A Contract Exists as Soon as an Employer Takes on an Employee; Commercial Law Update
Hannah Roberts, solicitor in Leo Abse & Cohen's employment team, takes an overview of contracts of employment
A COMMON misconception about employment contracts is that unless there is a written document, there is no contract of employment.
However, a contract exists as soon as an employer takes on an employee. The terms of that contract, whether written or oral, are determined by a number of factors.
The minimum that every employee is entitled to is a written statement of his or her basic terms and conditions within two months of starting employment.
This statement is often in the form of a letter of appointment, however, for the sake of completeness, many employers choose to issue a formal written contract to cover these basic requirements. The written statement must contain the names of the employee and employer, the date that employment began, details of wages, the hours of work and holiday entitlement, the job title and the place of work of the employee.
If an employer decides to give a written contract, what terms will it contain? There are several types of terms that will be included in a written contract, such as terms inserted by law, terms agreed between the employer and employee and terms that are implied by the law.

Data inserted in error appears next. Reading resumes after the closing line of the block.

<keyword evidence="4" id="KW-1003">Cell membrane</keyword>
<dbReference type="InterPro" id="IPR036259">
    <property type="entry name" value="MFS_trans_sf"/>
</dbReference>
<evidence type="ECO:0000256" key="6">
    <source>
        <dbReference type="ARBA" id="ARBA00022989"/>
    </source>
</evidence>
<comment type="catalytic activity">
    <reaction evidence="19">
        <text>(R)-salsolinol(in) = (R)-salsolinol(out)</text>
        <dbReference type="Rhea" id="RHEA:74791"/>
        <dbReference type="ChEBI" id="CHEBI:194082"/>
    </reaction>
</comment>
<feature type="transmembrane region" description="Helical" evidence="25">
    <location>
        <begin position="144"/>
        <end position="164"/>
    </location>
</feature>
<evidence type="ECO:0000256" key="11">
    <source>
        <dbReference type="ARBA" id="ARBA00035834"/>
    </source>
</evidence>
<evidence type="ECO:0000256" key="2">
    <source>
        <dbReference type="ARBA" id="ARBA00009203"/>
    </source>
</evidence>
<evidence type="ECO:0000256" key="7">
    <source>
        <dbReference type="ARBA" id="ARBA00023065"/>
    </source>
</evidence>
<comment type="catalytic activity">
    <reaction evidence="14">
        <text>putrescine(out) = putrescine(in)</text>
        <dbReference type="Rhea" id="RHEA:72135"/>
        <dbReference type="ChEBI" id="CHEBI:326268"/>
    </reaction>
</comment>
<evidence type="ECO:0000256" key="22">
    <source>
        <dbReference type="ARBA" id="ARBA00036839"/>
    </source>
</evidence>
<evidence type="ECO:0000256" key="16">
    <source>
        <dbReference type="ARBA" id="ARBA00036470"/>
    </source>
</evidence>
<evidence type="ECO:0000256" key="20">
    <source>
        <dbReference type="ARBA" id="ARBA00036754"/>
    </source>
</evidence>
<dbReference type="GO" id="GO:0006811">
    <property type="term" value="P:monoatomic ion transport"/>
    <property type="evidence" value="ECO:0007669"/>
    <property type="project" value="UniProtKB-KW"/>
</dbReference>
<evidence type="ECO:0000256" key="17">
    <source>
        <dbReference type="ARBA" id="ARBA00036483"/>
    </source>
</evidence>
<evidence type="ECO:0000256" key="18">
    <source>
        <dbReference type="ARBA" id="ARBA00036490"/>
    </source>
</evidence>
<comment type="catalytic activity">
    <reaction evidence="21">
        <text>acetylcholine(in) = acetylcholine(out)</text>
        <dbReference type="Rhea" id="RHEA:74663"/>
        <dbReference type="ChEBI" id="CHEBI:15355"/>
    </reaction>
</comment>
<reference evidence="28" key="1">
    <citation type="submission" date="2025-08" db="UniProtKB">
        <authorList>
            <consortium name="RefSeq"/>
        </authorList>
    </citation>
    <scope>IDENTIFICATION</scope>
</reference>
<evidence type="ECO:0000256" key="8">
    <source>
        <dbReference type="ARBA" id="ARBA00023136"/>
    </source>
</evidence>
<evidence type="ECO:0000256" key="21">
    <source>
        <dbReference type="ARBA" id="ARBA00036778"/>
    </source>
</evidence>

The law requires certain terms, such as the employee's right to a minimum wage, maternity pay and a minimum payment in the event of redundancy. The law also inserts a right of the employee not to have unauthorised deductions made from their wages and a minimum period of notice to terminate their employment contract, depending upon their length of service.
Agreed or express terms THESE are the terms that the parties agree upon when the contract is made, either in writing or orally. Common express terms are wages, holiday entitlement and benefits such as company cars and pension entitlements. …